Shuford Succeeds in Strings Competition

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Shuford Succeeds in Strings Competition

Shuford poses with her instrument, ready for the competition.

Shuford poses with her instrument, ready for the competition.

Photo credit to Sphinx Music

Shuford poses with her instrument, ready for the competition.

Photo credit to Sphinx Music

Photo credit to Sphinx Music

Shuford poses with her instrument, ready for the competition.

Uma Raja, Arts Editor

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In the midst of Detroit’s city bustle, strings junior Kevonna Shuford lifts up her viola. The auditorium becomes quiet as Shuford begins to play, and the sweet sound of her instrument serenading the silence.

From Jan 27 to Feb 1, Shuford participated in the esteemed Sphinx Concerto Competition. To be invited to Detroit, Shuford had to submit a video of her playing for a preliminary judging round. There were hundreds of applicants, but Shuford prevailed and was chosen to be one of seven Junior division semi-finalists. Afterwards, Shuford headed to Michigan.

“The competition was unbelievable, filled with so many talented musicians,” Shuford said. “It was a competition for black and latino strings players, with a focus of promoting diversity in the classical music world.”

Shuford prepared with her private teacher along with strings dean Wendell Simmons and Andrew Francois,  a Viola Fellow of the New World Symphony in Miami.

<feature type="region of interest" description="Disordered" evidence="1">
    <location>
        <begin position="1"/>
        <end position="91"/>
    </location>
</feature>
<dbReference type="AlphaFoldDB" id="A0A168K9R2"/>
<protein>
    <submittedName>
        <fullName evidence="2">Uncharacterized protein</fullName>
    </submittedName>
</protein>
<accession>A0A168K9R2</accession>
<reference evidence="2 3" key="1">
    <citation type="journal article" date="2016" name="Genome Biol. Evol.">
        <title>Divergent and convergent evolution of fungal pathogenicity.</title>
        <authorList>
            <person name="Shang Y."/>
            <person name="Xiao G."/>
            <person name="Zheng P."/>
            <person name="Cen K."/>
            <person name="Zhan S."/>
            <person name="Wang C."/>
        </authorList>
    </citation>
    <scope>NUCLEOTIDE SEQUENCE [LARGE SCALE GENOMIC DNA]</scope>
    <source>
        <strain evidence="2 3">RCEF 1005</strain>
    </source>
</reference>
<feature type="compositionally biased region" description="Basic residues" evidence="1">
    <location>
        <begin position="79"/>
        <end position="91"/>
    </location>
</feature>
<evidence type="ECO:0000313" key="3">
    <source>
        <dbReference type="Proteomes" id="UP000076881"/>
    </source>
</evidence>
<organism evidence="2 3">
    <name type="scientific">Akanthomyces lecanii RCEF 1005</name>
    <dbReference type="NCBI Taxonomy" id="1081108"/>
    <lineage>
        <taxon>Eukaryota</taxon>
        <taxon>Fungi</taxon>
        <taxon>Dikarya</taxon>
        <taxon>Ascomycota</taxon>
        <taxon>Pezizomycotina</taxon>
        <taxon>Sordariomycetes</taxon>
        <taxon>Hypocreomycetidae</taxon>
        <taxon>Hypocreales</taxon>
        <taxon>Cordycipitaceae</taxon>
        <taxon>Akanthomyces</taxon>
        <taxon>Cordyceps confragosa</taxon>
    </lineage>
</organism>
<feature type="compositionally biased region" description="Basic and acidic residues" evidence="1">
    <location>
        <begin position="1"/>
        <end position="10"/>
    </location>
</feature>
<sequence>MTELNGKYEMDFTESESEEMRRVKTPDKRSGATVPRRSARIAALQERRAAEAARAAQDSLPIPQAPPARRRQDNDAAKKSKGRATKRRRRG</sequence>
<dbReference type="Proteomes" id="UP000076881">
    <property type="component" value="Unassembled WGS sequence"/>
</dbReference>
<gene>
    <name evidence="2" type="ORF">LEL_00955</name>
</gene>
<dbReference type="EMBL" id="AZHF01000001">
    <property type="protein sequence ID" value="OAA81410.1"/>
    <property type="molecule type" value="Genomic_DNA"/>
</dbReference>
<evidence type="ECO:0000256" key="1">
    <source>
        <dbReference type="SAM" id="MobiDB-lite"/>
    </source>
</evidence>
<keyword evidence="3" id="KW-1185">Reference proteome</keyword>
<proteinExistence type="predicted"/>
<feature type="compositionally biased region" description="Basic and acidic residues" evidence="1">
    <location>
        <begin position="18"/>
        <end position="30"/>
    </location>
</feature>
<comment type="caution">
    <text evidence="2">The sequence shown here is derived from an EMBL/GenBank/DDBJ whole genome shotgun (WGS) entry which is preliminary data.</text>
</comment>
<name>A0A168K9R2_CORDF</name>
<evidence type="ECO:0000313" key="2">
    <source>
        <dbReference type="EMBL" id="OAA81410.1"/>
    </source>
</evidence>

“In the music department, many students would give me constructive criticism on my repertoire,” Shuford said. “Mr. Simmons would gather all the musicians in our ensemble class, and have them accompany me on my concerto, which was incredibly helpful.”

Shuford spent the first two days of the competition practicing and settling in. On the third day, all the Sphinx Concerto Competition participants went to the Detroit Symphony Hall, where the Detroit Symphony plays.

“[I] played before the jury panel with seven jurors from all over the world. Many of them were deans of music schools and professional musicians, and the audience which was filled with well established musicians,” Shuford said. “[Later] we had an opportunity to ask the jurors anything we think of, whether it was about our performance during the competition, or how to start a career in music.”

Shuford prepared 2 movements of a Bach Cello Suite for viola, Stamitz Viola Concerto and Oblivion by Piazzolla. There was an awards ceremony where Shuford received fourth place, just one place shy of attending the fourth and final round.

“Competitions like that can be extremely difficult, but once you’re there, they can be very rewarding,” strings sophomore Emily Winters said. “There’s a lot of strong competition in strings especially, so [getting far in] a competition can be a really big deal.”

After the awards ceremony, Shuford took several master classes where she performed a piece for an audience and received tips on how to improve. She also attended Sphinxcon, a conference that addressed issues of minorities and underrepresented people in the arts.

“I must say I am extremely thankful for this experience,” Shuford said. “It has given a fresh new outlook on the possibilities of my future and it’s an experience that many students don’t get.”

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